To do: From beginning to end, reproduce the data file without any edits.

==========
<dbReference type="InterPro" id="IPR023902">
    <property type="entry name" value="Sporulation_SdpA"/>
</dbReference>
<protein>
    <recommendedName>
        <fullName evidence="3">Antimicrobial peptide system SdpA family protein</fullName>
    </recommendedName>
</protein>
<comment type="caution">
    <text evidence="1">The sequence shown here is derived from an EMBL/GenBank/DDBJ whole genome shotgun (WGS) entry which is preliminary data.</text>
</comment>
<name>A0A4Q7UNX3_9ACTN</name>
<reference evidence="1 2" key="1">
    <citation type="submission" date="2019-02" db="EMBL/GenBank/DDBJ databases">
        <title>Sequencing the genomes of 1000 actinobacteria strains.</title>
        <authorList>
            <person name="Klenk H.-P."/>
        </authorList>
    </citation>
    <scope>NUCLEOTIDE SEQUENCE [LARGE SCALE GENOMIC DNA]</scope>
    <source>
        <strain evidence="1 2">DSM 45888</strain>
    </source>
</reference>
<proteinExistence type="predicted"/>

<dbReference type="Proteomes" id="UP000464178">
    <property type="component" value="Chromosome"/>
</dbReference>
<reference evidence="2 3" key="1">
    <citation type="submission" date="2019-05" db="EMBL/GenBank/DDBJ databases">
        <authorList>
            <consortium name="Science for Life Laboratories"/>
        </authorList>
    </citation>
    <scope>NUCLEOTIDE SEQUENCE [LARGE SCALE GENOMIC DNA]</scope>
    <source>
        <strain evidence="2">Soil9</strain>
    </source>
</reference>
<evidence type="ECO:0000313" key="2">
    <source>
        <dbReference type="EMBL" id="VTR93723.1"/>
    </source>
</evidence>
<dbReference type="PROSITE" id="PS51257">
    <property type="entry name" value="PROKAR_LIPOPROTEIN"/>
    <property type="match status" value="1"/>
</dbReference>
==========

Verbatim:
<dbReference type="InterPro" id="IPR023902">
    <property type="entry name" value="Sporulation_SdpA"/>
</dbReference>
<protein>
    <recommendedName>
        <fullName evidence="3">Antimicrobial peptide system SdpA family protein</fullName>
    </recommendedName>
</protein>
<comment type="caution">
    <text evidence="1">The sequence shown here is derived from an EMBL/GenBank/DDBJ whole genome shotgun (WGS) entry which is preliminary data.</text>
</comment>
<name>A0A4Q7UNX3_9ACTN</name>
<reference evidence="1 2" key="1">
    <citation type="submission" date="2019-02" db="EMBL/GenBank/DDBJ databases">
        <title>Sequencing the genomes of 1000 actinobacteria strains.</title>
        <authorList>
            <person name="Klenk H.-P."/>
        </authorList>
    </citation>
    <scope>NUCLEOTIDE SEQUENCE [LARGE SCALE GENOMIC DNA]</scope>
    <source>
        <strain evidence="1 2">DSM 45888</strain>
    </source>
</reference>
<proteinExistence type="predicted"/>

<dbReference type="Proteomes" id="UP000464178">
    <property type="component" value="Chromosome"/>
</dbReference>
<reference evidence="2 3" key="1">
    <citation type="submission" date="2019-05" db="EMBL/GenBank/DDBJ databases">
        <authorList>
            <consortium name="Science for Life Laboratories"/>
        </authorList>
    </citation>
    <scope>NUCLEOTIDE SEQUENCE [LARGE SCALE GENOMIC DNA]</scope>
    <source>
        <strain evidence="2">Soil9</strain>
    </source>
</reference>
<evidence type="ECO:0000313" key="2">
    <source>
        <dbReference type="EMBL" id="VTR93723.1"/>
    </source>
</evidence>
<dbReference type="PROSITE" id="PS51257">
    <property type="entry name" value="PROKAR_LIPOPROTEIN"/>
    <property type="match status" value="1"/>
</dbReference>